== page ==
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Monday, 17 June 2013

Social Engineering and Security

Last week I received a telephone call from our bank;  the caller explained that before discussing the matter in hand she would need to take me through some security questions.  Naturally I wanted to help and before volunteering information I said I wanted to positively identify the caller.  I first asked for my account number,  this apparently could not be given until I  formally identified myself, as the Date Protection Act would be breached.

I tried to explain that I would be breaching our security management system by giving sensitive information to any caller; she rang off.

I think I should explain what was going on here, we do not bank with Santander so the caller was certainly not genuine. She wouldn’t answer any of my identifier questions, so even if she had been from our own bank she failed the first part.  I always ask for some information not readily available to a member of the public.  When I have any doubts I always take the person’s name and number and then call them back but on the number I have on file.

The number of phishing telephone calls and emails seem to be on the increase and anyone unwittingly supplying information could then find themselves out of pocket when money is taken or identify fraud takes place.

A genuine caller will be more than willing to identify themselves and would not attempt to use the Data Protection Act ploy to hide behind.

The other increasing trend seems to be the emails which seem “too good to be true”.

Here is the latest one I received:

"My wife Violet and I Allen Large won $11.3 million in a lottery 6-49 in July, 2010 and we have decided to donate the sum of $2,000,000.00 USD to you. Contact us via our personal email for more details ( avavioletlrg@rogers.com ). You can verify our story by visiting the web page below. http://www.cbc.ca/news/canada/nova-scotia/story/2010/11/04/ns-allen-violet-large-lottery-winning.html"

If you click on the link it shows:

"The phone hasn't stopped ringing at Allen and Violet Large's home in Lower Truro, N.S., since news spread that the elderly couple has given away almost all their $11.2 million lottery win.
It is real shame that the couple’s generosity has been hijacked by crooks for fraudulent activity.  You may notice that the couple apparently won $11.3 million but the email claims this is $11.2 million,  inevitably the crooks attention to detail is poor, so be aware and stay safe."

Monday, 3 June 2013

Entry Level for Tenders

We get several calls each week from prospective clients saying that they are getting nowhere with tenders which require applicants to have a certificated quality management system, such as ISO9001. If they don’t have a qualifying system then their tenders are relegated to the state of  "also- rans".  Inevitably these enquirers want to know how quickly it can be incorporated into their business, and of course, how much it will cost.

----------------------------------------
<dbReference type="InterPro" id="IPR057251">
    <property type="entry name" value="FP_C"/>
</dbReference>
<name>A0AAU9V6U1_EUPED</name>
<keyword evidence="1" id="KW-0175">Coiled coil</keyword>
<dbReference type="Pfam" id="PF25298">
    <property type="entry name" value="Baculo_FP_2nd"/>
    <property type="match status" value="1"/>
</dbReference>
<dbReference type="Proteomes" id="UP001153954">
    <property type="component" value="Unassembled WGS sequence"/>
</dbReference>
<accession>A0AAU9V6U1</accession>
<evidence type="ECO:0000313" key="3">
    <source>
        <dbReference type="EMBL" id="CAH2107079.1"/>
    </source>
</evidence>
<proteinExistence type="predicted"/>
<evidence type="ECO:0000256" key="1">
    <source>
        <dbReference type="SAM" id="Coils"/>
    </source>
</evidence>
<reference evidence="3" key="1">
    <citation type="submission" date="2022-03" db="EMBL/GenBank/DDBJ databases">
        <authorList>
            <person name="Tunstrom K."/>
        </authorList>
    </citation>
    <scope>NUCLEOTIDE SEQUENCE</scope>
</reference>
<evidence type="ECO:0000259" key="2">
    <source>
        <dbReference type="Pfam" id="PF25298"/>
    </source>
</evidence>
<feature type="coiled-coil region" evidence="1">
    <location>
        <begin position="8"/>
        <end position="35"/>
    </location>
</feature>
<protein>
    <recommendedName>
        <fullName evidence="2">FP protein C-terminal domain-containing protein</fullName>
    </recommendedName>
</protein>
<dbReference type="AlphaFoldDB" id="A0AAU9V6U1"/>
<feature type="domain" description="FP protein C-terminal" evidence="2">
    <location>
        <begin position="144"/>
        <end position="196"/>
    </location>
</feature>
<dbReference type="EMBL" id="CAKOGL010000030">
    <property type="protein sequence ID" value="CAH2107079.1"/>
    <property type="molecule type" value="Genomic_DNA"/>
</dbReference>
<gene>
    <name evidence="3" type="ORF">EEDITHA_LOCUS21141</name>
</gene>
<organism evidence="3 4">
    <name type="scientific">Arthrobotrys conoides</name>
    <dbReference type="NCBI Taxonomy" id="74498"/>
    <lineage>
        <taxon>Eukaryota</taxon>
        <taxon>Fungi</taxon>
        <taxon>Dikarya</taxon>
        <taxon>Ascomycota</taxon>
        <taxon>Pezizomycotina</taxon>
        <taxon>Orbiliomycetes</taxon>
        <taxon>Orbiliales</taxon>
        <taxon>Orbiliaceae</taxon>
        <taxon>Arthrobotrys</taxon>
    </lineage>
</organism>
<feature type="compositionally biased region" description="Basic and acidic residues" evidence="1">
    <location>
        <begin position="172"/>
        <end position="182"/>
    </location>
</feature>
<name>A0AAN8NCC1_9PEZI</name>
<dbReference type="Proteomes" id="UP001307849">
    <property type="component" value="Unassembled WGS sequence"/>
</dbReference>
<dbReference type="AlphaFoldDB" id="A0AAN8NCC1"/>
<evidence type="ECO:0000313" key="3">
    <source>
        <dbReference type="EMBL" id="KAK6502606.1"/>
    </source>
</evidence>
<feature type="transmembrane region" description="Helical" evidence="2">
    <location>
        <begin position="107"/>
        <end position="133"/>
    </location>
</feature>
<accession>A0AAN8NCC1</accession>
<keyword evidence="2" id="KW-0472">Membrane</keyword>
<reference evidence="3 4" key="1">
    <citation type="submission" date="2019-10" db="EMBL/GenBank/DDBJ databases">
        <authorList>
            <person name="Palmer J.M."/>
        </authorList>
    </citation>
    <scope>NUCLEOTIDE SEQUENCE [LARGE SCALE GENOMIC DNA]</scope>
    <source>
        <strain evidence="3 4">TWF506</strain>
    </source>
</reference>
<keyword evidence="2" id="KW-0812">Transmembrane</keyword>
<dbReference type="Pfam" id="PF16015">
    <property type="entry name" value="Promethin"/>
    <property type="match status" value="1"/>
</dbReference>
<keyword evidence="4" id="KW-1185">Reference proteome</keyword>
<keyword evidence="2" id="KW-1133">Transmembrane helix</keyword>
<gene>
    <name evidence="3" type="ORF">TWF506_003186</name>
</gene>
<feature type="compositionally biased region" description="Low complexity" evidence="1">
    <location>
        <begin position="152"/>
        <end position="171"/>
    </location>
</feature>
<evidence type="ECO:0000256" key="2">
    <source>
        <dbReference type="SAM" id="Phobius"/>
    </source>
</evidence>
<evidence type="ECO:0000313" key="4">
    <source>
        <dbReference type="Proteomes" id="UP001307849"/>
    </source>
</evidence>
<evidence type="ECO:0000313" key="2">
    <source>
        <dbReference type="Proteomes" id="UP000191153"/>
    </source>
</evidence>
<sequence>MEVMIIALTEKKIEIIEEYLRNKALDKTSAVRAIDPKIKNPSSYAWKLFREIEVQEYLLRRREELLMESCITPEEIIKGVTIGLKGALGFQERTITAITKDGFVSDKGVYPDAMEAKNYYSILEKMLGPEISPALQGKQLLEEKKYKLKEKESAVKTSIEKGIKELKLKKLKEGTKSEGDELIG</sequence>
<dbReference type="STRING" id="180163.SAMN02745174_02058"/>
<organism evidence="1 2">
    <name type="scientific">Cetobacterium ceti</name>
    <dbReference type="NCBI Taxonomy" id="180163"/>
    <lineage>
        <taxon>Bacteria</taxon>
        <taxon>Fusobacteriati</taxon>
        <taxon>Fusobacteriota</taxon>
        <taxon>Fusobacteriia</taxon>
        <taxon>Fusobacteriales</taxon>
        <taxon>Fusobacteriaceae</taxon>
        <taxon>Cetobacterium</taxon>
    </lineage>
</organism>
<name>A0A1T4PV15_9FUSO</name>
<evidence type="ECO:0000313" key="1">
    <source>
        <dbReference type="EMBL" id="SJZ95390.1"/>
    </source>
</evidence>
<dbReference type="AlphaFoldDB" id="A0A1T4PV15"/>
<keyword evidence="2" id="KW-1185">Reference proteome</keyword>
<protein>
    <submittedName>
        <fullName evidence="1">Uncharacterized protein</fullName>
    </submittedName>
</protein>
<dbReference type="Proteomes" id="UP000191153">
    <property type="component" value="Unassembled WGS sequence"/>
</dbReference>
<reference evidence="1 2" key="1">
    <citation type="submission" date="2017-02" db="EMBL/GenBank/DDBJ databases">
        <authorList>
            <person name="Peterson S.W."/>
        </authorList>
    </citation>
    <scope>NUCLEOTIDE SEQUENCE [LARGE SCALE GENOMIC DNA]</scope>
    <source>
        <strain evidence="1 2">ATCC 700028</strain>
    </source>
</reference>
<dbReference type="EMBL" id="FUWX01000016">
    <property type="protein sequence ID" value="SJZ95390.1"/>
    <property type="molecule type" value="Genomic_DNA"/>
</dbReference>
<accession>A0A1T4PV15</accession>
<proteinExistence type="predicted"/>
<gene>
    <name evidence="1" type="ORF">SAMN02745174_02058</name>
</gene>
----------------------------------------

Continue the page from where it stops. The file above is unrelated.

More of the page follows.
I explain that ISO9001 as well as other management standards, needs to be set up and then operated for three months before undergoing formal assessment.  I will often be asked if this time-frame can be reduced.  My answer is always the same; an assessor can only assess what you are doing and not what you planning to do in the future.  This is why the three month operational requirement is so important. 

In addition to this, a business will have to have undertaken an internal audit, carried out by suitably trained auditors, and a management review must have taken place.    If any one of these has not taken place then the assessment will fail.

The costs of preparing for assessment will vary from business to business and whether external help is employed.  In my experience businesses “doing it themselves” often make fundamental errors and are surprised when the assessment fails and results in a re-visit because it does not meet the requirements of the standard.  At the other end of the spectrum is the business that has procedures for everything and very prescriptive procedures at that (an example would be "take screwdriver in right hand, insert the blade into the screw head and turn clockwise" . No consideration has been made for left-handers, cross point screws or left-hand threads.  Making procedures so prescriptive actually sets you up to fail, while insulting the intelligence of operators.  It is often better to state “using an appropriate screwdriver tighten the screw to the correct torque”.

External consultants are often a cost effective method of achieving compliance to ISO9001; not only have they done it all before, you will have a simple workable system and you are guaranteed to pass.
We, at Quality Matters have a large sign in the office K.I.S.S (Keep It Simple Stupid) which makes us realise that any quality system we produce has to be easy to use by our clients and effective. 

Quality Matters

P.O.Box 5479
Maldon
Essex
CM9 8GG
England

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